This reminds me of my first McDonalds experience.  We moved to Australia when I was 11, I had heard of McDonalds of course and was intrigued.  For several months I begged my parents to go there, but we couldn't afford it (not sure if this was real or just what they told us).
Finally I won one of those sporting prizes where you get a free meal or something and so the whole family planned this massively exciting "McDonalds" meal and one evening we got takeaway for all of us!  It was such a disappointment.  This fabled food was cold and floppy and didn't look anything like the TV ads.  I was quite a fussy child so I didn't like the sauce on the burgers.  We where also apalled at all the styrofoam burger packs at the end. sad.gif   I think I felt really guilty because it had all been to please me and no-one liked it.
Somehow I got through my experience and managed to eat the fries and sundaes as a teenager, but I still won't eat burgers from fast food chains.

#25 Mischief Managed

Posted 10 January 2013 - 05:21 PM

My 5.5DD has been to the golden arches a few times, we travel often and it's sometimes the only place that will definitely have something I won't be allergic to original.gif

She doesn't ask for it if we drive by, so no pestering and she doesn't know what it's called original.gif  Honestly we don't watch commercial TV anyway so I've not seen the ads original.gif

I don't think your choice are anyone else's concern; well done for suggesting somewhere else to meet up original.gif

1 user(s) are reading this topic

0 members, 1 guests, 0 anonymous users


9 things I need to thank my parents for

You really don't realise everything your parents did for you until you find yourself doing them for your own children ... vomit catching and all.

The adventurous baby who's already putting safety first

When you're a baby, even getting off a bed and onto the floor can be a tricky procedure.

The story behind the love video that went viral

It is a quiet video, less than a half-minute long. It features no flourishes to speak of. It has no kittens doing kitten things. None of the things that often make a video go viral.

Anthony and Elle Watmough's joyous news as baby cleared of fatal condition

Rugby league star Anthony Watmough and his wife Elle have shared their joy at learning their unborn baby, who was thought to have Trisomy 18, was cleared of the fatal condition.

Win a family farmstay with Shaun the Sheep

To celebrate the Home Entertainment release of Shaun the Sheep Movie, Essential Kids and Universal Sony Pictures Home Entertainment are offering one winner and their family a holiday to a farm.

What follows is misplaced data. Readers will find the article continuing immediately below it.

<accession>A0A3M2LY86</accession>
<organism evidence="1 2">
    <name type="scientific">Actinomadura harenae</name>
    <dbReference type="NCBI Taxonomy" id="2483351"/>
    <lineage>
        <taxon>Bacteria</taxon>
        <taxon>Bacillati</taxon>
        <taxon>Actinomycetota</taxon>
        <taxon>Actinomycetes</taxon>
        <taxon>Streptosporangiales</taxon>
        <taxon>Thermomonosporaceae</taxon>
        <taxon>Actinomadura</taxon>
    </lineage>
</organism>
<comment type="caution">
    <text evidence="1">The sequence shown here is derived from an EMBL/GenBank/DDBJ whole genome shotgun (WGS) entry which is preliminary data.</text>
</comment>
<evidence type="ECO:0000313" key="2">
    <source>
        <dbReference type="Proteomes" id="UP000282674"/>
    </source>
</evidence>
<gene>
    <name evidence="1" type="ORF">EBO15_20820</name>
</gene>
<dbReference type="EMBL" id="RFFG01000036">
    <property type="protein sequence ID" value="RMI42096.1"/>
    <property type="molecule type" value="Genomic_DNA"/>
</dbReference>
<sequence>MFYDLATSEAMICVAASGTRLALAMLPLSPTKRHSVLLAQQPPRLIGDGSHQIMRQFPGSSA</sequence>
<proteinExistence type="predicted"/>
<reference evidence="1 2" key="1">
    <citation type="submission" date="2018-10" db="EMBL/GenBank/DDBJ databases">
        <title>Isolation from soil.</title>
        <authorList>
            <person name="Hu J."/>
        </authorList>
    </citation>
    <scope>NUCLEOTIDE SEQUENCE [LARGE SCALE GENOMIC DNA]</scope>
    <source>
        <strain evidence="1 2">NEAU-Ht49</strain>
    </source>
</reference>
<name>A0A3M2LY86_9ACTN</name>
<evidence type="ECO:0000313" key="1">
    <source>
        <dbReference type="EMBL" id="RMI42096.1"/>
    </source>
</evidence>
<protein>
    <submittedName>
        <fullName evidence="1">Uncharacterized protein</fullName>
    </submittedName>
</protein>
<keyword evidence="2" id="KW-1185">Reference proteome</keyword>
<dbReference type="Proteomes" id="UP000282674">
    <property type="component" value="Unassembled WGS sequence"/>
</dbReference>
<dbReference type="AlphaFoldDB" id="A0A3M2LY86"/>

How I learnt to be a better friend

I may have lost that particular friend years ago, but I have gained so much from that experience.

What goes in the nappy bag?

It's far more than just a bag for nappies - it's the travel companion for your baby that should contain all the things you might need when away from home base.

The nature naming trend

The biggest joy of our daughter's name is that people really light up when they hear it (pun intended).

Win a Justine Clarke Pyjama Jam! prize pack

The Pyjama Jam! tour will see Justine Clarke returning to more intimate venues around Australia, creating the perfect comfy and cozy atmosphere for a PJ party.

Parents of baby born without part of his skull stand up to critics

When Brittany and Brandon Buell's son Jaxon was born missing much of his brain and skull, doctors said he only had days to live.

Baby plans are 'none of your business'

Emily Bingham had been asked about her baby making plans one too many times. 

Diet shakes to lose weight? Think again

Thinking of investing in meal replacement shakes to slim down ahead of summer?

Study offers support for cancer treatment during pregnancy

It is among the most delicate and difficult dilemmas in medicine: Should a pregnant woman who has received a cancer diagnosis begin treatment before her child is born?

Awards 2015: Vote now for a chance to win $2000

Vote for your favourite pregnancy, baby and toddler products for your chance to win your share of $2500 in cash prizes.

64 baby names based in nature

Looking for a baby name with a nod to nature, or one with an organic meaning? Check out our list to get inspired.

What coffee does to your body

That cup of Joe is just the boost your body needs.

Mum leaves triplets at hospital because she can't afford them

An illiterate and poverty stricken mother has abandoned her newborn triplets at hospital because she cannot afford to care for them.